The ability to be in contact with the patron saint, with other saints and with the ancestors during the state of trance and dream is the main characteristic of the fire-dancing. The act of dancing on embers being the ultimate expression of this ability is an inherent element of the ritual but it is not constant. This ability together with the predictions in the state of trance and dream are oriented at the fate of the village, of the town, of the country and of the very human being.
The first step on the embers is usually preceded by an unfixed period of prophecies, dream visions, and physical sufferings. The pains are relieved with the dance on embers.According to an old legend St.Constantine visited an ill woman and told her: " If you dance in fire, you will be healed." At first she started making prophecies, and a year after that she was able to dance in the fire.The state of "obsession" is accompanied by pain and suffering. The "fit' is exhibited by darkening of the face, the fire-dancers usually give out shrill shrieks (which approximately sound like this: "ih-ih"/"vah-vah") and clap their hands. They seem half-dead while dancing on the embers. The rapid drop of the body temperature is a specific symptom of the “fit”. The fire –dancers become very pale, they grow cold and break out into cold sweat. The moment of "release" comes with the stabilization of their psychic and physical condition, and the rising of the body temperature.
The "illness" gets over them during the days before St.St.Constantine and Elena's "panagyr" (fair). When "obsessed" they can dance without a fire.
In Strandzha Mountain the celebration begins on the Sunday before St.St. Constantine and Elena's Day.Nowadays the ritual also includes visiting the saint patrons' holy springs ("ayasmas"), carrying of the icons of the two saints (St.St.Constantine and Helena), animal offering, and serving of ritual bread. The people who attend the ceremony ascend the plank bed, turn to East, cross themselves, light up a candle and stick it into one of the small metal crosses spread over the bed. Many people leave gifts - mostly woven kerchiefs, which they hang on the parapet of the plank-bed.Sometimes the fire-dancers "get" their "fits" there.
On the Thursday before the 3rd and 4th of June, they celebrate the so-called "Little Constantine". In the early morning of that day the church keeper goes to the saint patron's chapel, and assisted by two or three other men, slaughters a lamb. The meat is usually boiled in the fireplace of the "konak". When it is cooked, the church keeper tolls the bell, and all the people of the village gather at the chapel. Then they start their walk to St.Constanine's holy spring, with the purpose to clean it. It is ater that that the church keeper opens the lid ofSt.Constanine’s spring, throws a coin for happiness and starts filling the vessels, brought by the people so that they can drink and wash themselves with the holy water, in order to be healthy in the days to come. Then each of them is served a helping of the boiled mutton which would give them health. The people are also served with ritual bread.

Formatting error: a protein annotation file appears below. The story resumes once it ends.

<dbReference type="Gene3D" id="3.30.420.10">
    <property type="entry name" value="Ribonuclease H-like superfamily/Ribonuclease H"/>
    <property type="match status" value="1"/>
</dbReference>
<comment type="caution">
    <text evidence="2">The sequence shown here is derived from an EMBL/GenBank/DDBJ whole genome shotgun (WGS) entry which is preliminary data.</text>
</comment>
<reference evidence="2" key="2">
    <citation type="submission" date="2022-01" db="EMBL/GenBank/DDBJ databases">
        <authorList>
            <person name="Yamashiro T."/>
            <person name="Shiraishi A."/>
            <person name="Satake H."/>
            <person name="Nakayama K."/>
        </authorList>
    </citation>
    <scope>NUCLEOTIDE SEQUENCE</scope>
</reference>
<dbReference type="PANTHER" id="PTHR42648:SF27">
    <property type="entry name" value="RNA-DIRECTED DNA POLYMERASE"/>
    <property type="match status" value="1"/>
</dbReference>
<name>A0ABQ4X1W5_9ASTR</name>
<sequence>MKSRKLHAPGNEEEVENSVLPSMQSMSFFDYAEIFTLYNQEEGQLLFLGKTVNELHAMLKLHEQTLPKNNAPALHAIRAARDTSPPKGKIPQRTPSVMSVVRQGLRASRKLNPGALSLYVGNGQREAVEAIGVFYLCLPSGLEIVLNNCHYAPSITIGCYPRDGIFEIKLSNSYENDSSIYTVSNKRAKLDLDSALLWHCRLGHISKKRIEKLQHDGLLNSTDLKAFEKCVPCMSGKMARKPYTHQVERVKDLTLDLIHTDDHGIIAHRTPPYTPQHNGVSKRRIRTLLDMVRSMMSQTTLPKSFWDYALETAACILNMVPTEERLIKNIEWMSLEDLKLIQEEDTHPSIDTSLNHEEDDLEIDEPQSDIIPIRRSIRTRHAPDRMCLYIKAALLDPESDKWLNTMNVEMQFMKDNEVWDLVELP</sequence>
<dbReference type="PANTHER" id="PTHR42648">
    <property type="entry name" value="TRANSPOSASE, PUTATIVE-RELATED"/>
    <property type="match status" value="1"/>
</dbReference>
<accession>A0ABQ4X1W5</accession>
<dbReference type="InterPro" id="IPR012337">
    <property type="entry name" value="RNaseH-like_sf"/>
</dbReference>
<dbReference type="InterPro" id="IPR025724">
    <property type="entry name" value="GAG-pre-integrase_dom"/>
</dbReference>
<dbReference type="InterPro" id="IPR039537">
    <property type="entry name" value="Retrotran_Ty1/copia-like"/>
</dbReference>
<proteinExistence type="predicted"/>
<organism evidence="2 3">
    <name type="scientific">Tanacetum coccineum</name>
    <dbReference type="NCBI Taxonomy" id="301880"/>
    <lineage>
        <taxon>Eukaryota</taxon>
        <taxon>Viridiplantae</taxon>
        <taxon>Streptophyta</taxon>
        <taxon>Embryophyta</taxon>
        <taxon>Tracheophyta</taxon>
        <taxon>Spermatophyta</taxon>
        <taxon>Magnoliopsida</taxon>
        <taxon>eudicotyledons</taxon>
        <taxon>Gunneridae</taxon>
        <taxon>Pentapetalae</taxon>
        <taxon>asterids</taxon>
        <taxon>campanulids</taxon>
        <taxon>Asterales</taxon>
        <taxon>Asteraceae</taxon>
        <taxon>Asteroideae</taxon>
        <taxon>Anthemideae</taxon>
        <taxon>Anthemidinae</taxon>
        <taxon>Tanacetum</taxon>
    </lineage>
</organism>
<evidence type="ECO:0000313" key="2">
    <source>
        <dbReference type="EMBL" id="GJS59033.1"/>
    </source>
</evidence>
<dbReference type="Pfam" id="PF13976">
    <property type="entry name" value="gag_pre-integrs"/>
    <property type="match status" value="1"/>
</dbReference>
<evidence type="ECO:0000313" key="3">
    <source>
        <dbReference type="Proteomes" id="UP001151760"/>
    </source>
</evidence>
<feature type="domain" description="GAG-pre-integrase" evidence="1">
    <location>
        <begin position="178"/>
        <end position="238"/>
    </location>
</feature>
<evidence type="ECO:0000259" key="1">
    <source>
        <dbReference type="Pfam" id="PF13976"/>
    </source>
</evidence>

There used to be a ritual night visiting of the whole village with the icons of the saints, which would take place on St. Elena’s Day (this practice hasn’t been conducted since the 1960s). The fire-dancers would visit every house carrying the icons with exception of the houses where someone has recently died or given birth. Each member of the family would go and kiss the icon, then the fire-dancers would shake the icons above the sleeping children’s heads. The function of this act is to bring health to the family and for obtaining the saints’ blessing. The fire-dancers carrying the icons were treated to some wine or rakia. During the visiting the icons would be put to rest several times. At nightfall people would build up a fire and the fire-dancers would dance on a circle of embers.
Fire-dancers often become "obsessed" on the way to the chapel and back to the village and at the spring as well. At noon the stacking of the nestinar fire begins. In line with some old records, fire-dancers do not start the dance until twelve carts of wood are burnt.
When the fire-dancers fall in the state of “obsession” they determine the exact moment for the procession to start. They walk in the following strict order: first is the church keeper, followed by three boys who carry the icons(it was very important that the icon bearers are unmarried), then, the fire-dancers, the musicians, and finally the rest of the people participating in the procession.
After they arrive at the fire, they form a cordon, encircling the already- spread embers. The "nestinar obsession" reaches its peak. The so-called “skopos” melody played by the musicians also contributes to it.
With whoops the fire-dancers get onto the embers. First they always trace a cross. After that they start walking on the embers at random.
The nestinar way of walking on embers is particularly strange. They call it "treading" or "pleshtene".
The ability to walk on embers without being burnt is the most impressive and important skill of the fire-dancers. Some medical specialists have observed that the skin of the fire-dancers' feet is very delicate and without any traces of callosities. Despite the different duration of the dances on embers (not less than 10 min.), the fire-dancers' feet remain intact, without a slight trace of cauterization. It has been proved that the callosity is of no significance because very often some fire-dancers "bury" their feet ankle-deep in the embers.
Another curious fact is that, during the dance the objects dropped by the fire-dancers (kerchiefs, the touch of clothes, etc.) do not burn. Some of the people who have witnessed the ritual conducted in the Bulgaria and Novo Pancharevo villages recall such cases. They say that there are cases when the fire-dancers would sit in the fire dressed in ordinary clothes and sometimes they would even lie in the fire. Many scientists are absolutely positive that at temperatures above 70°C human proteins denaturalize. The temperature of the embers is minimum 400°C. Specialists also consider that the fire-dancers' peculiar psychic state can explain the insensitivity to pain, but not the lack of burn damages. The fire-dancers themselves cannot explain their abilities, they consider them a gift. They are deeply convinced that their power comes from their unhesitant faith and trust in the saint patrons.